Much as I hate to be the bearer of bad tidings, particular at the height of the peak summer holiday season, but the latest report from international tourism marketing organisation VisitBritain makes pretty grim reading for those of us in the Southwest.

According to VB’s Foresight study, overseas travellers made fewer visits to our region than in 2013, they didn’t stay as long when they did come and – crucially for the Southwest’s economy as a whole – they spent less money while they were here.

Admittedly the number of visits was down only 0.3 per cent, but the number overnight stays was down 4.6 per cent, and spending was 4.5 per cent lower. The East Midlands fared even worse, but that’s not much of a consolation.

Barclaycard does manage to come up with some crumbs of comfort. Its latest Consumer Spending Report suggests that that in the second quarter of this year, Britons spent 12.1 per cent more in pubs, and 14.8 per cent more in restaurants, than they did in April-June 2014.

More significantly, the Barclaycard research suggests that 26 per cent of UK holidaymakers are planning to take a ‘staycation’ this year instead of heading abroad.

Clearly, UK holidaymakers are more likely than overseas visitors to be aware of, and tempted by, the attractions of the Southwest, so there would appear to be a good chance that what the region is losing in foreigners can be made up by increased visits by our fellow countrymen.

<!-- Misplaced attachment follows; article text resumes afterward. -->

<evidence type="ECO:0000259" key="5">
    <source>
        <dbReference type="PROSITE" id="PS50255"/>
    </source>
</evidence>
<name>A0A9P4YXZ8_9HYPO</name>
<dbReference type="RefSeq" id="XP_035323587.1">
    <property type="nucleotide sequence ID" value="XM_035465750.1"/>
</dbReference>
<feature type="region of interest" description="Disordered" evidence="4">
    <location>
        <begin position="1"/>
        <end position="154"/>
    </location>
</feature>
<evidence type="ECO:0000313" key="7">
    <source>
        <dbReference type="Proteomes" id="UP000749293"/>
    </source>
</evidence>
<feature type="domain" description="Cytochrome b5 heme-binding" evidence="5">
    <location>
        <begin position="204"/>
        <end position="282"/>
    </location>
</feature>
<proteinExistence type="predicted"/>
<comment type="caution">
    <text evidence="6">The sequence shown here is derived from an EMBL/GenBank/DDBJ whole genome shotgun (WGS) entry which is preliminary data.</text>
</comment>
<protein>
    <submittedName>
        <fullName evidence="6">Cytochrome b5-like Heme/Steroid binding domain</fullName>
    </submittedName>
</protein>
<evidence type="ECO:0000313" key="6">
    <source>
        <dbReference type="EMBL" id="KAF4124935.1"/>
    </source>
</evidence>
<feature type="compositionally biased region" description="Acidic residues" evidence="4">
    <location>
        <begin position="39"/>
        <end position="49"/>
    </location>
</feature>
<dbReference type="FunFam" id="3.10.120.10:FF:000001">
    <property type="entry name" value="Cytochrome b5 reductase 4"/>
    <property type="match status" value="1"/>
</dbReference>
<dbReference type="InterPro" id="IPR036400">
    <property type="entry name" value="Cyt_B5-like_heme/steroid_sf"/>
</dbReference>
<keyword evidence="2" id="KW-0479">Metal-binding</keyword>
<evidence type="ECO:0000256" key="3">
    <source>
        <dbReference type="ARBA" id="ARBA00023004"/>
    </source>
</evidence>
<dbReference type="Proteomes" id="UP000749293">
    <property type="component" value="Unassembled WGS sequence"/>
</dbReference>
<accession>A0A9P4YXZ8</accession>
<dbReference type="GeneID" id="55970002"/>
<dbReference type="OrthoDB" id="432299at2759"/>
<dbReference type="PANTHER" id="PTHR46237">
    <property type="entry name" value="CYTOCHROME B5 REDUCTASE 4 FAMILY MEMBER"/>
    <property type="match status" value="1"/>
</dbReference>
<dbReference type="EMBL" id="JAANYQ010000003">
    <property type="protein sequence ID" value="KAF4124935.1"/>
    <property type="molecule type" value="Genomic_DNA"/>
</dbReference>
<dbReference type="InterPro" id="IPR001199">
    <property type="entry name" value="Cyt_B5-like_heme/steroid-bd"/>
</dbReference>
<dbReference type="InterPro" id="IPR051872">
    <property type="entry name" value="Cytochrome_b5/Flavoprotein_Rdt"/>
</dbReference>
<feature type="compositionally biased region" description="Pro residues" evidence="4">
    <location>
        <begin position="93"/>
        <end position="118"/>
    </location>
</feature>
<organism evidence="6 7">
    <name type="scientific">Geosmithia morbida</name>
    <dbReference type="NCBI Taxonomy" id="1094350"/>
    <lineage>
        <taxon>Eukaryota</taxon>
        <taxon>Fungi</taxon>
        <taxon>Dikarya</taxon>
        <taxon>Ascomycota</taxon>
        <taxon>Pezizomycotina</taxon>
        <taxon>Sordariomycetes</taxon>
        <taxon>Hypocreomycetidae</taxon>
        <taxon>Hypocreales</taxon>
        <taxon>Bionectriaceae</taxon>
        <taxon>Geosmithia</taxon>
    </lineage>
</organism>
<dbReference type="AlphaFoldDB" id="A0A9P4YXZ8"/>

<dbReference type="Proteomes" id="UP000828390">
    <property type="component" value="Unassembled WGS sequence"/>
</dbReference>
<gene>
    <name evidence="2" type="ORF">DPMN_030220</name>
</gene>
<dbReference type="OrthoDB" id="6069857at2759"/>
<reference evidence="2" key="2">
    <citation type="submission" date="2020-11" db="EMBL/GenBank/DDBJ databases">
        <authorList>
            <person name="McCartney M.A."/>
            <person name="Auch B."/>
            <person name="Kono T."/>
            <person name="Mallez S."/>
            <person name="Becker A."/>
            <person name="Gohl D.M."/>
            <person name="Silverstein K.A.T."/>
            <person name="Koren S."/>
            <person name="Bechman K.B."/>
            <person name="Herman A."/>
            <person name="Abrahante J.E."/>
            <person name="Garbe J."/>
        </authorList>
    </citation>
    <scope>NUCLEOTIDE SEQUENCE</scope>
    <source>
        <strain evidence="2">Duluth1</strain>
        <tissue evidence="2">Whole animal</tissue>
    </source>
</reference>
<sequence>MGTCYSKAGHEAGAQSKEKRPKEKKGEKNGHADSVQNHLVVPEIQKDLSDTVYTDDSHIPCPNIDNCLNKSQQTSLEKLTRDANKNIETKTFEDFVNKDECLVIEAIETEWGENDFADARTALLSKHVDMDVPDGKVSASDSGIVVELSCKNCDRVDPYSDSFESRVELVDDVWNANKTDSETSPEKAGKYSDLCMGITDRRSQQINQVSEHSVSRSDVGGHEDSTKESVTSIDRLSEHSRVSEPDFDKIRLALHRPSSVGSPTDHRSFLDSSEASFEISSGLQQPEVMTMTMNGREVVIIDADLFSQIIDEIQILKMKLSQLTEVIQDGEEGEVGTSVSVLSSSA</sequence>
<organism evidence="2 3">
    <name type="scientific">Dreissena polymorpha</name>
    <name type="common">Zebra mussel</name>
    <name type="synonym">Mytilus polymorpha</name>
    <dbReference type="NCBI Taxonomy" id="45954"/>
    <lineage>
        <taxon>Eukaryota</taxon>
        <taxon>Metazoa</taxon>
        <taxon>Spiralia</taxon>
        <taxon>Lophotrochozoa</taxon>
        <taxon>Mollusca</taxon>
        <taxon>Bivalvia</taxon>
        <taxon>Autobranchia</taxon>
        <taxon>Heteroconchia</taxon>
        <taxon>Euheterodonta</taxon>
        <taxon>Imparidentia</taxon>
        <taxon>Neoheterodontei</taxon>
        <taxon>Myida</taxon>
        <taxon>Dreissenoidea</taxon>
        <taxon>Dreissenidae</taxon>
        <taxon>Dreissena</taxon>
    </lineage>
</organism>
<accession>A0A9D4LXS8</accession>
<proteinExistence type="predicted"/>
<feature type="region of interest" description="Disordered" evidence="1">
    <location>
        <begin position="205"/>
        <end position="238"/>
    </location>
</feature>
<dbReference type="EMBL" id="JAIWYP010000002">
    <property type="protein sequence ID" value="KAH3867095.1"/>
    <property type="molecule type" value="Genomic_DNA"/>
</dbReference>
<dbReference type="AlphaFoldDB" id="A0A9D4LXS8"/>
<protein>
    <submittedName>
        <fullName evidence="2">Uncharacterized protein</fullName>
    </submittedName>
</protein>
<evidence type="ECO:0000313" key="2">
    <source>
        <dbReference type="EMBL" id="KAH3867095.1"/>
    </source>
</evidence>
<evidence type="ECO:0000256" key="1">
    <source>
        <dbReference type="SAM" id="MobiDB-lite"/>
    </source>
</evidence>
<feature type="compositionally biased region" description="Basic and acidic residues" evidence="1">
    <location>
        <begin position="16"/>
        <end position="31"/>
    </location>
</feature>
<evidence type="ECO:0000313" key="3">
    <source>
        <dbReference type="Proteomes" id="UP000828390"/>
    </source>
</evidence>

The key word in that preceding paragraph is “chance”. The Southwest’s economy – and that of Dorset – remains hugely dependent on the tourism sector. Tourism, from home or abroad, simply cannot be left to “chance”.

The trouble with the VisitBritain report is that it is almost exclusively quantitative. Overseas visitors are coming here less frequently, for less time, and spending less money – but why? What is the Southwest doing (or not doing) that is causing these declines?

The trouble with the Barclaycard report is that while it identified spending trends, it doesn’t tell us why or where all this extra money is being spent.

UK residents have been spending nearly 15 per cent more in restaurants, but is that just because restaurateurs have been putting their prices up? More than a quarter of all holidaymakers plan to take a ‘staycation’ – but where? Are they all going to Blackpool, or is Bridport about to be swamped?

The Southwest in general, and Dorset in particular, cannot rely on others to do the research for us. While quantitative research tells us what has happened, qualitative research tells us why – and what to do about it.

There is some serious work to be done. It will take time and money. However, we cannot leave the future of our all-important tourism industry to “chance”.

By Simon Scarborough, Simon Scarborough Associates